[CT Birds] Hammonasset: Response from Commissioner Esty

Mark Szantyr birddog55 at charter.net
Sun Jun 23 19:05:35 EDT 2013

Everybody got the same response


On Jun 23, 2013, at 6:23 PM, Craig Repasz <crepasz at hotmail.com> wrote:

> The New Haven Bird Club also sent a letter to Commissioner Esty. We received the same response. 
> Sent from my iPhone
> On Jun 23, 2013, at 4:16 PM, "john at birdspix.com" <schwarzjs at aol.com> wrote:
>> John,
>> Thank you for taking the time to share your concerns about recent work in the 
>> parking lot near Meigs Point at Hammonasset Beach State Park. I understand your 
>> concern, and I want you to know the thought process that has gone into this 
>> decision.
>> As you may know, this area of the park is intensively used by the public during 
>> the summer, as it is the primary parking area for the popular Meigs Point beach, 
>> and for the Meigs Point Nature Center. Many people begin a life-long love of the 
>> outdoors in this park, and it does wonders for public awareness of natural 
>> resources issues. The parking lot itself is roughly 5% paved (in the most 
>> frequently used section) with the remainder being grass parking spots and gravel 
>> “roadways”.  Park visitors walking to the beach or returning to their cars in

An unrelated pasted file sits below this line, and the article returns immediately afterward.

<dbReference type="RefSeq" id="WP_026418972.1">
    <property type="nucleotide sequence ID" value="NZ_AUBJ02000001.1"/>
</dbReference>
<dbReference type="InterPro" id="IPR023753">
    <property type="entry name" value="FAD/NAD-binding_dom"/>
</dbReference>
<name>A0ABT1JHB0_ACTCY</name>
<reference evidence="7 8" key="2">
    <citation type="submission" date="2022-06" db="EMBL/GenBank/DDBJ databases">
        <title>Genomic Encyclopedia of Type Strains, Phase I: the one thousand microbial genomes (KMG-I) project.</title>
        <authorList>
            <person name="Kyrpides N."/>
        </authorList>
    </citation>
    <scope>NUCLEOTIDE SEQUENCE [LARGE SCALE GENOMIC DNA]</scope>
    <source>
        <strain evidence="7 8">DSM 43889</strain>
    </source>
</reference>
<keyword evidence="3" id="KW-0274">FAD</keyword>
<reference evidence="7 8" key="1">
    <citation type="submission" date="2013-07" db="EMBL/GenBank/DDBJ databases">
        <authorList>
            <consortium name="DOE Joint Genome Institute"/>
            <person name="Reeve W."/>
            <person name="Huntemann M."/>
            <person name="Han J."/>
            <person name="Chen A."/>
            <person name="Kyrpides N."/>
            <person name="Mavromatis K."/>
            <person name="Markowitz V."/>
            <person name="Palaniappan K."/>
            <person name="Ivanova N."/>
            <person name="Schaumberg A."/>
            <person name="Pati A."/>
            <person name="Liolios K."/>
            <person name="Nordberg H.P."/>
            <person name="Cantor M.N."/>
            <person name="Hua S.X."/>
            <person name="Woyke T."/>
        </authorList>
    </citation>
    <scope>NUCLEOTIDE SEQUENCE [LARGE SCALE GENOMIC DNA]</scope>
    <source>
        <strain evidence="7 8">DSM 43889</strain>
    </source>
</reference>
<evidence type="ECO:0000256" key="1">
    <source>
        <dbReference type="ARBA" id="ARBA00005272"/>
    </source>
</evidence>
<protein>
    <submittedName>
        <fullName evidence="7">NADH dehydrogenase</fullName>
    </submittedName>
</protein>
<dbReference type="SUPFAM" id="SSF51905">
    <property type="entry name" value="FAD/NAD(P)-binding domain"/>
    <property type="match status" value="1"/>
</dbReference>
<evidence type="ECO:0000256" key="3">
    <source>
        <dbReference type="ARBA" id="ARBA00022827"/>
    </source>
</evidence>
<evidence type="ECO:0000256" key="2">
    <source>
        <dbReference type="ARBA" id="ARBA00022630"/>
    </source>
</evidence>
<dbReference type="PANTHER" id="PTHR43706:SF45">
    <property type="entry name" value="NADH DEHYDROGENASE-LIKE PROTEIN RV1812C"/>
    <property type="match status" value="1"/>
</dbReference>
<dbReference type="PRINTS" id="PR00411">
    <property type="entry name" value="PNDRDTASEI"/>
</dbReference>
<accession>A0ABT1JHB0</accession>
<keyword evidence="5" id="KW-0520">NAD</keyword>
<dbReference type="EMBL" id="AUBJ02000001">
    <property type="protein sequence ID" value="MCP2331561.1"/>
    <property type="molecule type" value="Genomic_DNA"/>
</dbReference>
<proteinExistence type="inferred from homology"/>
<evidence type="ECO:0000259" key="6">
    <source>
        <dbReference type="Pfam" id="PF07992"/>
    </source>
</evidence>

>> this lot have been forced to walk down the narrow one-way road along with 
>> passing cars.  This project has been designed to increase public access  (and 
>> public safety) by creating a walkway for pedestrians to separate them from 
>> passing cars.
>> The material used to create this walkway and to fill small depressions in edge 
>> of the parking lot is not impervious asphalt pavement, but rather it is recycled 
>> road “millings”, which is pervious ground up asphalt chips.  The total area of 
>> this new pervious walkway is roughly 3 % of the parking area, and we have no 
>> plans to pave this area further.  I hope this information is helpful in 
>> understanding the scope of the public safety project that was undertaken at 
>> Hammonasset Beach State Park.
>> We know many people enjoy the park for its vast array of wildlife, and for the 
>> many other public amenities that it has provided for almost 100 years.  With 
>> over 2 miles of public bathing beaches and one of the largest campgrounds in the 
>> country, it is often a delicate balance to provide these services to the almost 
>> 2 million annual visitors, while creating and maintaining habitat that is so 

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